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Journey in 2022: is it time to begin planning the large abroad journeys?

Reynisfjara is a world famous black sand beach on the south coast of Iceland.

Luis Cagiao Photography | Moment | Getty Images

Iceland has been a focal point of my wanderlust for more than two years.

The country is a dream landscape of natural beauty: the black sands of Reynisfjara, the towering icebergs of the Jökulsárlón glacier lagoon and the steep, rugged peaks of Vestrahorn.

I had to postpone a meticulously planned trip there in 2020, like so many other globetrotters who refrained from going on excursions during the Covid pandemic. Since then I have asked myself: When is an adventure abroad feasible again?

Maybe soon.

The outlook for international travel in 2022 is brighter than ever, according to travel experts, especially for Americans who book trips in the summer or later. But they should expect more planning ahead and be flexible.

"There has not been a promising time since March 2020," said Sebastian Modak, editor-in-chief of Lonely Planet and the New York Times 52 Places Traveler in 2019, of traveling abroad.

“It really comes down to the traveler's own risk and comfort level when things go a little wrong,” he added.

The year to grow up

Mouhoub Madina / EyeEm | EyeEm | Getty Images

According to an upcoming Expedia travel trends report for 2022, a large fraction – about 37% – of US travelers plan both international and domestic travel in the next year.

After almost two years of pent-up wanderlust, more than two-thirds of American travelers plan to “grow up” on their next trip – be it a one-off trip abroad or an upgrade to a luxury hotel, according to the report.

While domestic only travel remains the most popular, appealing to 59% of US travelers, interest in overseas travel destinations is growing.

G Adventures, which offers guided group tours around the world, saw international bookings increase nearly 35% in November over the same period in 2019. The company sees "great demand" for travel to Peru, Costa Rica and Morocco from Benjamin Perlo, the company's US managing director.

The search for flights to major European cities has also increased significantly in a short period of time – according to Expedia data, for example, between September and October by 65% ​​from Los Angeles to London and 110% from New York to Paris.

Warm-weather hotspots near the United States, such as the Riviera Maya, Cancun, Isla Mujeres, and Punta Cana, all in Mexico, were the most popular overall with American tourists traveling in early 2022, according to Expedia.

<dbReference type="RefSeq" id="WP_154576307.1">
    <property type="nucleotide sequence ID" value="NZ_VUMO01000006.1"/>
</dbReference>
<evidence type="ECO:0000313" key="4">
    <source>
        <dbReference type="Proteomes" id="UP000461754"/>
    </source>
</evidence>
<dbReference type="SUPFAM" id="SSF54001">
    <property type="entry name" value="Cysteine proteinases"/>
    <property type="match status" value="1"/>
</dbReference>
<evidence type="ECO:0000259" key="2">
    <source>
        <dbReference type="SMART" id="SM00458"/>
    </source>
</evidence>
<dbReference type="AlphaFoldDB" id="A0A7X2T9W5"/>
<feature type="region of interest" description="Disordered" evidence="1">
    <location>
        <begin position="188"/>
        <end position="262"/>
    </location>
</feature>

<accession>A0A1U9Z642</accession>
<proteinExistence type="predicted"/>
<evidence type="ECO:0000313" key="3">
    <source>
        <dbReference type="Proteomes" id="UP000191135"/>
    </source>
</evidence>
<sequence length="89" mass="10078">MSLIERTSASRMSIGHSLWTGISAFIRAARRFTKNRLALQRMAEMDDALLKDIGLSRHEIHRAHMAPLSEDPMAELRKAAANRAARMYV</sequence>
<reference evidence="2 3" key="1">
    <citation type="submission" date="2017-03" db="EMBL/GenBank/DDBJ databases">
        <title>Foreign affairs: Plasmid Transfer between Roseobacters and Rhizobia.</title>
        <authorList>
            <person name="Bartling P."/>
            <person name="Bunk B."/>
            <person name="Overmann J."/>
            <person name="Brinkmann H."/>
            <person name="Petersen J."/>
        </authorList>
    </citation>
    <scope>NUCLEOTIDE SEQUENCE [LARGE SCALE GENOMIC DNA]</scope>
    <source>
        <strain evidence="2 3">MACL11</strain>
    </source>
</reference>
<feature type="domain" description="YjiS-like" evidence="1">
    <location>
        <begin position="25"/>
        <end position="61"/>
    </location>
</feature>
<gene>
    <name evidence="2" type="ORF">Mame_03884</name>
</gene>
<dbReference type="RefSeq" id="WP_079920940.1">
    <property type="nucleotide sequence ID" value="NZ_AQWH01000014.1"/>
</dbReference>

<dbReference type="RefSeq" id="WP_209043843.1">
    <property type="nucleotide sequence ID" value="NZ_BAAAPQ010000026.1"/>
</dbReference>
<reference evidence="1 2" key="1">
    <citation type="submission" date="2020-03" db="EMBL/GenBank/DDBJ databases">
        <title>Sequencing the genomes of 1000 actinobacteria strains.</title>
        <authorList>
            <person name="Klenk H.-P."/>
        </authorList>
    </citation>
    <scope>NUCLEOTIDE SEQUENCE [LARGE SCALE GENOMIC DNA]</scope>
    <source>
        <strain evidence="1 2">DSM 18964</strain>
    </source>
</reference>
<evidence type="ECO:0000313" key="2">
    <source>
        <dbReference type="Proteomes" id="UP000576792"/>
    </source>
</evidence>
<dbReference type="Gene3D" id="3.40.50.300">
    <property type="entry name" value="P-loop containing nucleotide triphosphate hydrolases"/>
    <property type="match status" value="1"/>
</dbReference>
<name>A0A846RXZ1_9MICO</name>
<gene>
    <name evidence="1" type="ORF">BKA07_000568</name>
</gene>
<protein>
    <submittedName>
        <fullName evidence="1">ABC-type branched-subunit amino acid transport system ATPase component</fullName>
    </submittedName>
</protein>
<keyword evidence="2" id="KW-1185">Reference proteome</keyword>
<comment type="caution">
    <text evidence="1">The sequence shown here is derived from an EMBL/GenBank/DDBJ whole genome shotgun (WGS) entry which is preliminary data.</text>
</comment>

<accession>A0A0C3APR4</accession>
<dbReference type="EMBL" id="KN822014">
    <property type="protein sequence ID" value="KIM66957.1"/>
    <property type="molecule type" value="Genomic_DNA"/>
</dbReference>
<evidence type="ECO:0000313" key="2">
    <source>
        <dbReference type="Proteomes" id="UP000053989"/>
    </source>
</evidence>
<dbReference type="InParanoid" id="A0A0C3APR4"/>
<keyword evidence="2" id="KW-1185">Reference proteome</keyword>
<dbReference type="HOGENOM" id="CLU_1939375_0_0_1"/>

"I think 2022 will be the year to make it big and have some of those bucket list moments," said Christie Hudson, Expedia travel expert.

"Big tailwind"

Machu Picchu ruins in the Andes, Peru.

Go Ga | 500px Prime | Getty Images

There are many reasons for consumer optimism. For one, Covid vaccination rates are rising, which means Americans can travel relatively safely.

The Centers for Disease Control and Prevention, which recommend vaccinations before international travel, approved vaccinations for children ages 5-11 in early November to make family outings easier.

In addition, travel restrictions will be relaxed. Many countries have reopened their borders to Americans, dropping guidelines like mandatory quarantine times. New Zealand, which had one of the longest Covid-era tourism bans, said Wednesday it would open its borders to vaccinated non-citizens from April 30.

(Testing requirements are still widespread even for vaccinated tourists. Travelers can find country-specific requirements on the U.S. Department of State website.)

There has not been a promising time since March 2020 as it is now.

Sebastian Modak

Editor-in-chief of Lonely Planet

The US lifted its travel ban on most non-citizens on November 8. That probably inspired more Americans to venture abroad as well – the proportion who said they avoided international travel hit a low of 55% in the pandemic-era destination analysts in mid-November.

"I've been in tourism research for nearly two decades and (the desire to travel) seems incredibly strong right now – the strongest I've ever seen," said Erin Francis-Cummings, President and CEO of Destination Analysts.

"I think that's a huge tailwind for all types of travel through 2022," she added. "People seem more open to new experiences or to returning to international travel."